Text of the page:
• Whether there was any real impact on progression-free survival of men in the three groups over time
  • Whether there was any real impact on overall survival of men in the three groups over time

The ethical appropriateness of such a trial would require extensive discussion before one could possibly consider its implementation, as would the appropriate form of active surveillance and the actual study endpoints, but it would certainly be informative to know whether either the apparent therapeutic intervention (despite being a placebo) or the obvious placebo had any statistically demonstrable therapeutic benefit.

7 Responses

  1. Re: “randomized, controlled clinical trials,” … It is my understanding that no such controlled studies have been done on the current treatments used to treat prostate cancer. Is that correct? Seems strange if true.

  2. The practice of psychiatry is based on this effect. If you think it will help you there is a good chance that it will. The question of actual slowing of tumor growth can only be a guesswork thing today. A trial would/might answer this.

  3. Dear Grant:

    This is not strictly true.

    Many years ago there was a small and much debated trial by Paulson et al. that claimed to show that radical prostatectomy was more effective that external beam radiation therapy in the treatment of localized prostate cancer. However, the structure of this trial — not to mention the types of patient, type of surgery, and the type of radiation therapy — have little relevance to men being treated for localized prostate cancer today.

    There have been two large, randomized trials comparing treatment with radical prostatectomy to “observation” of some type (including both active surveillance and simpler watchful waiting). Each of these trials demonstrated that men with low-risk prostate cancer and aged 65 years or above did just as well on “observation” as they did after surgery, and with fewer side effects.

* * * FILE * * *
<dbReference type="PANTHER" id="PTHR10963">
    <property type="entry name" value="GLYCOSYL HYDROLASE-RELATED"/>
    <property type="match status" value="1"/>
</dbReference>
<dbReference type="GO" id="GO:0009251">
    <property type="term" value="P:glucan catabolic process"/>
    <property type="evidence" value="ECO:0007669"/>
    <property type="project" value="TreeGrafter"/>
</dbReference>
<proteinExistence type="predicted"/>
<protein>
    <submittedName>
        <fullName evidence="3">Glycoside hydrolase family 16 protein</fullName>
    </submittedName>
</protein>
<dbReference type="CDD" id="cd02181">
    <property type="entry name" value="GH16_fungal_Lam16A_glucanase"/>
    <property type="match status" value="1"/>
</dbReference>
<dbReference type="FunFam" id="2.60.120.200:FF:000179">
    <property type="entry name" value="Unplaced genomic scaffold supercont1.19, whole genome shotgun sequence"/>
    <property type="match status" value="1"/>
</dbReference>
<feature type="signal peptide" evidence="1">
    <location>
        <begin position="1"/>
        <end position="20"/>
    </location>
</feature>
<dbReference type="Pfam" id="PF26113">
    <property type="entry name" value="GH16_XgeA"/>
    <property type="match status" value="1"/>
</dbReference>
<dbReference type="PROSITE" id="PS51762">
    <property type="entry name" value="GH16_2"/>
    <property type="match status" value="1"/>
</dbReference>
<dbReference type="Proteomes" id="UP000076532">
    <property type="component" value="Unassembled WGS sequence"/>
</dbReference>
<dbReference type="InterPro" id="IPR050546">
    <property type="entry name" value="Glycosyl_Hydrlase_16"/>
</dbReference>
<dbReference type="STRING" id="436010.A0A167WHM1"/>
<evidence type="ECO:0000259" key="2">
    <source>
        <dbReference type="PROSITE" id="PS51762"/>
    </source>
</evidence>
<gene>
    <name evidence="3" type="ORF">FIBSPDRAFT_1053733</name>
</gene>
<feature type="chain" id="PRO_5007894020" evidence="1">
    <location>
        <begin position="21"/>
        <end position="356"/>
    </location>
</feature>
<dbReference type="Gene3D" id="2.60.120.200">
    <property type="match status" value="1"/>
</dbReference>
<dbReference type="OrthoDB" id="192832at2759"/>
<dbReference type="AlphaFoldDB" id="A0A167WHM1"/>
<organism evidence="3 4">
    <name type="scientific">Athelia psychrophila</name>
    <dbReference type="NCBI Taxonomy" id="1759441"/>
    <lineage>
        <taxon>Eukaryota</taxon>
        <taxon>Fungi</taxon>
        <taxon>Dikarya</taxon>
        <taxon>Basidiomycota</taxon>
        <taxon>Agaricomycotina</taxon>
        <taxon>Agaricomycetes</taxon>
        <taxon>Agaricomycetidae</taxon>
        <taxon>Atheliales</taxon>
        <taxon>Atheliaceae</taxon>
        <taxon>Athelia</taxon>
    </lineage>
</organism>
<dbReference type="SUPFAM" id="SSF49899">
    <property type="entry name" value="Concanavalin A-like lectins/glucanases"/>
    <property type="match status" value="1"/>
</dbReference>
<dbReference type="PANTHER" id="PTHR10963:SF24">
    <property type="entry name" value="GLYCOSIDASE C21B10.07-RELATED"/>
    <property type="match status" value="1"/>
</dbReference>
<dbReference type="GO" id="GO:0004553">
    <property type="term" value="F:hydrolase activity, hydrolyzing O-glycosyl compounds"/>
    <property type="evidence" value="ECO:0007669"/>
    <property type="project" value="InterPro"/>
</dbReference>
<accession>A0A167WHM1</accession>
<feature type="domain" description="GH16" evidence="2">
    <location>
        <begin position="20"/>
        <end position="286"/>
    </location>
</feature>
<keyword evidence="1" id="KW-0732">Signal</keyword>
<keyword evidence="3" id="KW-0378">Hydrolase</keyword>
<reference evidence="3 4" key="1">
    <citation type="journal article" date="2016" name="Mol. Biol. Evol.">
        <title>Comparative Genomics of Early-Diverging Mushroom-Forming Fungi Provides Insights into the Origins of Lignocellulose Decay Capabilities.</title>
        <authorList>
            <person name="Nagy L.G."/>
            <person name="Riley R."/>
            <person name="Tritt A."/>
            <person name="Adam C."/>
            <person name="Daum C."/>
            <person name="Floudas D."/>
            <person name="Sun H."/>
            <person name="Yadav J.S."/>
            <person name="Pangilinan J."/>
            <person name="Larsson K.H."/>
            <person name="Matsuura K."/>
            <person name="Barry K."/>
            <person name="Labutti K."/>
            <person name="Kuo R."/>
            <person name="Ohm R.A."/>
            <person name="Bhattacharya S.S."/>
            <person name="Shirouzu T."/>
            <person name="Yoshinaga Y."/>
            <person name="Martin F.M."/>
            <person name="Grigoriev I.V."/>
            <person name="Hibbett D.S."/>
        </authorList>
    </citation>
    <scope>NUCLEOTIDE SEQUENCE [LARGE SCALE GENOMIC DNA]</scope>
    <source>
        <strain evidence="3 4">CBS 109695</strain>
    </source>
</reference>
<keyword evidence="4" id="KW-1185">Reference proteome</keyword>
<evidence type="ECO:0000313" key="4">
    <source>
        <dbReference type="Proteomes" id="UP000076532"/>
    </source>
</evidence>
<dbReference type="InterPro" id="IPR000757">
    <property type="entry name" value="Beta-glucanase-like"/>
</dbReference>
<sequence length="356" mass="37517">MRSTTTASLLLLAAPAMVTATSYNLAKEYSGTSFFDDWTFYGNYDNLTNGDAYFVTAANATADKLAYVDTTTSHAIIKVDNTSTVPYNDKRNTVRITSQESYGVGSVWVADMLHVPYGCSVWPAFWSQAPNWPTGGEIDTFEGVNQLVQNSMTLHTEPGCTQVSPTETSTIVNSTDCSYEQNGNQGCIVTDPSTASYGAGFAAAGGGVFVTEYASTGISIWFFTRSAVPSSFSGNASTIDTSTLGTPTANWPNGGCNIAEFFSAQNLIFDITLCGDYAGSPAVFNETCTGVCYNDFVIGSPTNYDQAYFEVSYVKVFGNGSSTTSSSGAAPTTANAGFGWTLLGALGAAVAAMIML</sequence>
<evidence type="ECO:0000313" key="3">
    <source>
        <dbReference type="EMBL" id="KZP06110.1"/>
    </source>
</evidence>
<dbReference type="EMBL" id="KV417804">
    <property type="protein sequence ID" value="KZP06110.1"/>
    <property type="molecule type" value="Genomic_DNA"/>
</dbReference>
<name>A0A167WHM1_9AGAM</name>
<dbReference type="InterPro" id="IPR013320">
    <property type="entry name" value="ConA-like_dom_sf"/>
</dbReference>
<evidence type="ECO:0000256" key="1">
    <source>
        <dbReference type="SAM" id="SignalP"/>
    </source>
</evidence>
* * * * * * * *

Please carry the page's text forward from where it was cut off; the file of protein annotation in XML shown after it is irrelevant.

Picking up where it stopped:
There was also a decent-sized trial in Canada not so long ago in which patients agreed to be randomized to treatment with either external beam radiation therapy or cryotherapy. This trial showed that there was no statistically significant benefit to either form of treatment, although there was a trend toward better outcomes among the men treated with radiation.

    However, it is true that there has never been a large, randomized, “modern” trial of any form of radiation therapy compared to any form of surgery.

    By comparision, almost every form of drug therapy approved for the treatment of prostate cancer (e.g., LHRH agonists, LHRH antagonists, antiandrogens, chemotherapy, and the most recent drugs like sipuleucel-T, abiraterone acetate and enzalutamide) have all been subjected to evaluation based on randomized, controlled clinical trials.

  4. Another fabulously compelling article. And that nice “placebo effect” is demonstrated best in the world of “herbal remedies” for obvious reasons.

  5. Has the “anti-placebo” effect been studied at all? In other words: To what extent, if any, is the clinical value of a medication diminished or vitiated by a patient’s (and/or doctor’s) disbelief in its efficacy, or ignorance of the fact that it is being administered?

    As an even greater possible example of anti-placebo effect: When a legal practice discovers a potential class-action cause like Agent Orange or powerline proximity, how many additional cases of occur for apparently no reason except the power of suggestion or publicity?

  6. Sorry Paul … I have no idea about research on any type of “anti-placebo” effect.

  7. There are the “nocebo” effects, which are the side effects or adverse reactions to a “placebo.” This can easily be demonstrated by the side effects suffered by patients in the placebo arms of randomized controlled trials.